Coming together for biosecurity

By The Hon. Luke Hartsuyker MP

Landcare and biosecurity go hand in hand. To protect and restore our environment, and improve the sustainability and productivity of Australian agriculture, it is important we have measures in place to manage the risks that biosecurity pests and diseases pose.

We have a world-class biosecurity system that manages those risks and are also fortunate to have farmers and Landcarers who understand the importance of effective on-the-ground biosecurity management.

I was pleased the theme for this edition of Landcare in Focus is ‘Biosecurity Management: Invasive Species, Pests and Disease’. This provides an opportunity to recognise the significance of biosecurity, as well as highlight the steps we are taking to ensure Australia remains free of deadly pests and diseases.

The Hon. Luke Hartsuyker MP.

Through the Agricultural Competitiveness White Paper, the Coalition Government committed $200 million for biosecurity surveillance and analysis, to better target critical biosecurity risks. Effective biosecurity protects agricultural industries and the community from exotic pests and diseases, and supports our access to overseas markets.

Also under the Agricultural Competitiveness White Paper, we have committed a further
$50 million to improve the tools, technologies, skills and knowledge that farmers and the community need to tackle established pest animals and weeds.

This has so far included $22.5 million provided to states and territories for projects to help landholders manage key agricultural pests, such as wild dogs, foxes and feral pigs, as well as various damaging weeds.  It has also included $10 million for the development of new or improved tools or technologies to control established pest animals and weeds through the Control Tools and Technologies for Established Pest Animals and Weeds Grants Programme.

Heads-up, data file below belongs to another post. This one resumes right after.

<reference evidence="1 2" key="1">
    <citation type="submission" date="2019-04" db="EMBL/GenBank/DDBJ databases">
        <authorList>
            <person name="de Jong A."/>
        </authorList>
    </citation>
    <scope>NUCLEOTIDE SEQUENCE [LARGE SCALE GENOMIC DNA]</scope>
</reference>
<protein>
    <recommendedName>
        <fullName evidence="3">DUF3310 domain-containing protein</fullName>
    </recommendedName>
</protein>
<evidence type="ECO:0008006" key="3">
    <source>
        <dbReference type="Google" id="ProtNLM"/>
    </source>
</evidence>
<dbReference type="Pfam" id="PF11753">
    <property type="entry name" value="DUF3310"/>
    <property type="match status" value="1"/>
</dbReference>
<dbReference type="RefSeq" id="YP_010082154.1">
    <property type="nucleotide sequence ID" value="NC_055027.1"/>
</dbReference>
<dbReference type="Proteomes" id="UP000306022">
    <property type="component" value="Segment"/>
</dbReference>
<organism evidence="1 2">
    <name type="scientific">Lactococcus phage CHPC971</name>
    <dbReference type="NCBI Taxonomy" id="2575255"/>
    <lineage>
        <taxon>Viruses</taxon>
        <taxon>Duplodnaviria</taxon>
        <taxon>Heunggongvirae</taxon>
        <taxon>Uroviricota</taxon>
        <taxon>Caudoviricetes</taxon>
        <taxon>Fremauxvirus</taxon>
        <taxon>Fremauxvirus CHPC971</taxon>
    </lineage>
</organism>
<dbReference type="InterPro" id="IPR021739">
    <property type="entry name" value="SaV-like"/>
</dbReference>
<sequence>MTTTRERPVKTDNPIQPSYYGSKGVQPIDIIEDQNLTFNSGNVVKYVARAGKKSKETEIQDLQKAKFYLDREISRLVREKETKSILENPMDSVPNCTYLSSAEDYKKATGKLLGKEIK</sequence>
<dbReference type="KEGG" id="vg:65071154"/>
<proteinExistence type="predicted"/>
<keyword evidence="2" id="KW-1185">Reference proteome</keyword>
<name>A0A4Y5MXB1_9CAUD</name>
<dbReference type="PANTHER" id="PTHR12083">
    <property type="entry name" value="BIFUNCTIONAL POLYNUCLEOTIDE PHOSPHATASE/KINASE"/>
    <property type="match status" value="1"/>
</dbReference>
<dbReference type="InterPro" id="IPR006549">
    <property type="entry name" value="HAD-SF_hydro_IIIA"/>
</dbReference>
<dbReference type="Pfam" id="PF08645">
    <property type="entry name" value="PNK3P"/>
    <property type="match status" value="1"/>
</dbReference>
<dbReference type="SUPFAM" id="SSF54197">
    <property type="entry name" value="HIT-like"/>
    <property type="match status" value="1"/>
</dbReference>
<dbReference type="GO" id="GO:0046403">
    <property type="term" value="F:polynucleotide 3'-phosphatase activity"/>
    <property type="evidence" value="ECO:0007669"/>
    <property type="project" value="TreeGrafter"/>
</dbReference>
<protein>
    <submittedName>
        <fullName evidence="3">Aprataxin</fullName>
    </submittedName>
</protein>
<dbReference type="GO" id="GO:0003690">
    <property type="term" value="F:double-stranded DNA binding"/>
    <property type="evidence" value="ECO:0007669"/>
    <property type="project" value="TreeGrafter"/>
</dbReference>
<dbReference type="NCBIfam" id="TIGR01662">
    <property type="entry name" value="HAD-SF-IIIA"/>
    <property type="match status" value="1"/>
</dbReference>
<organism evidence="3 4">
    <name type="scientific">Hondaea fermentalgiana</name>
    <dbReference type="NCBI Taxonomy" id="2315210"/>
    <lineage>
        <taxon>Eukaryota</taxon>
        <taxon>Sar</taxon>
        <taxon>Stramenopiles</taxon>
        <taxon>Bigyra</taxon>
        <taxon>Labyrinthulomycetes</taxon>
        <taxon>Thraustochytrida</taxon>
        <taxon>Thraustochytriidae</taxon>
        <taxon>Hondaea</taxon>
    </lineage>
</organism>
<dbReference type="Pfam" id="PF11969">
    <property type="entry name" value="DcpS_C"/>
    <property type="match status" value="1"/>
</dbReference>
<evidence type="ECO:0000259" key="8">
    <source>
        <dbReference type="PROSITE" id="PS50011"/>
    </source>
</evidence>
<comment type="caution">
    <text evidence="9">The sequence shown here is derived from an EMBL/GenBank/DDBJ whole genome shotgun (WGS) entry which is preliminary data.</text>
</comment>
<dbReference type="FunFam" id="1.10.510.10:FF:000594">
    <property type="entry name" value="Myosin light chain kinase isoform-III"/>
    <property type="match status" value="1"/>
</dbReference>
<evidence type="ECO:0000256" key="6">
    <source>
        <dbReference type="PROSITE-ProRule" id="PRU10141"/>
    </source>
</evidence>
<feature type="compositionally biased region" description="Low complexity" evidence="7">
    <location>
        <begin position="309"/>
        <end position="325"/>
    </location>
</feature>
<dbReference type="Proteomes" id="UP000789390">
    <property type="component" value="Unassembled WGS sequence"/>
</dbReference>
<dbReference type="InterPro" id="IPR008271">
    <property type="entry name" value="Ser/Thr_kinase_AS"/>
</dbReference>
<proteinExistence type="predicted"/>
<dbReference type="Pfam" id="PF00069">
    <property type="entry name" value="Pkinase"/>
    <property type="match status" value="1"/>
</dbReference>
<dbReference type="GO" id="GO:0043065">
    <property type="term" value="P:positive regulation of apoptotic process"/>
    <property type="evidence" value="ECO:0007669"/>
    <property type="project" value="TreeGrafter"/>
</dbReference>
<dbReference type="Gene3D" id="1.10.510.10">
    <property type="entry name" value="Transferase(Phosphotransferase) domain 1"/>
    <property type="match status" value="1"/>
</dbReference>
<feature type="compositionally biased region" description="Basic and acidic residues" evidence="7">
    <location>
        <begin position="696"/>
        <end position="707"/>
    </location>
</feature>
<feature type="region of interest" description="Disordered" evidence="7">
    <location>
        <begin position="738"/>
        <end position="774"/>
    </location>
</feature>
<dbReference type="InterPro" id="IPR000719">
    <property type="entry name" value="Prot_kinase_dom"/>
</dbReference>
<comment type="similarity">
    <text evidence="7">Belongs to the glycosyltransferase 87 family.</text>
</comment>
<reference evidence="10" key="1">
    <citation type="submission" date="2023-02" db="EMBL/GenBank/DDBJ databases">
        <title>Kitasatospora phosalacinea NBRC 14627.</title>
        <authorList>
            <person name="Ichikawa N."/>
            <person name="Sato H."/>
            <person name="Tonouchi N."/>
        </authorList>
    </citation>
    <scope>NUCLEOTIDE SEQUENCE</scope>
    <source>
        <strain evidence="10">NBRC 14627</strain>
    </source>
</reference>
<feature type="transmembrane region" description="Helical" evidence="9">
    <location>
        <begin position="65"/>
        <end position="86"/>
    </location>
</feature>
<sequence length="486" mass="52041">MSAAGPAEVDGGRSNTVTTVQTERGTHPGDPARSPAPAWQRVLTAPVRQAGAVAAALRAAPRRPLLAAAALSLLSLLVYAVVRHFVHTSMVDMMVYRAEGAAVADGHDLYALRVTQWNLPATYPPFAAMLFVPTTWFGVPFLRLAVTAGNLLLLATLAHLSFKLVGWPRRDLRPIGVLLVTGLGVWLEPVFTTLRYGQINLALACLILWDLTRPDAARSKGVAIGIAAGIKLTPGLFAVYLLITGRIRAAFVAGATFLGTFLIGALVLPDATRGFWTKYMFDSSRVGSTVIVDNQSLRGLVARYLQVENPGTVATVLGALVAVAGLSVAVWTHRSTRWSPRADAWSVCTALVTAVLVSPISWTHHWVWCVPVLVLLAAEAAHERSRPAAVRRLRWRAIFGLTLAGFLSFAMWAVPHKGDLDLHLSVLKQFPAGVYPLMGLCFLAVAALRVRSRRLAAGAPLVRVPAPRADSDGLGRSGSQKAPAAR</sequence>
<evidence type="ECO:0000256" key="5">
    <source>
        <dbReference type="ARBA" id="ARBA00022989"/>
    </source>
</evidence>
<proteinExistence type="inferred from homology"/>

$25.8 million is being provided over four years to fight pests in drought affected areas, to support those that are still working through tough times across Queensland, New South Wales, Victoria, South Australia and Western Australia.

We also announced a $6.2 million grant to the Rural Industries Research and Development Corporation (RIRDC) to research new ways of stamping out weeds that hurt agricultural profitability. This project will target ten pest weed species that collectively cost our agriculture sector more than $400 million each year.

A range of funding has been provided to help us tackle specific pests of significance for Australian agriculture. We are helping fund the national eradication plan for Red Imported Fire Ants (RIFA) and at the Agriculture Minister’s Forum in May next year, we will be considering an enhanced 10-year $380 million RIFA eradication plan.

As part of the Government’s $1.2 million commitment to assist with the research and development of new rabbit control methods, a new rabbit eradication virus will be trialed this year at more than 600 sites across Australia. The combined effect of previous rabbit biocontrols has kept the wild rabbit population to about 15 percent of potential numbers, which is thought to have been as high as 10 billion rabbits in the 1920’s.

Wild dogs cost Australia’s agricultural sector as much as $66 million per year through livestock losses, disease transmission and control costs. To help farmers manage this threat, $1.63 million has been invested in the National Wild Dog Action Plan and more than $1 million has been allocated to develop and test early warning systems to ensure pre-emptive action can be taken when dogs enter a farm.

We have concluded public consultation on the revised Australian Pest Animal Strategy and Australian Weeds Strategy. Feedback received will help inform the revised strategy, which will be released in early 2017 and will shape the way we manage pest animal and weeds into the future.

All of these initiatives support and align with the objectives of the National Landcare Programme, and the Australian Government continues to remain committed to helping the Programme meet its objectives.

An additional $100 million in funding was recently announced to support the programme over the next four years. We have also commenced a review of the current Programme and have received input from key stakeholders and community members to help inform the design of the new National Landcare Programme, which will commence in July 2018.

For more information, I encourage you to visit

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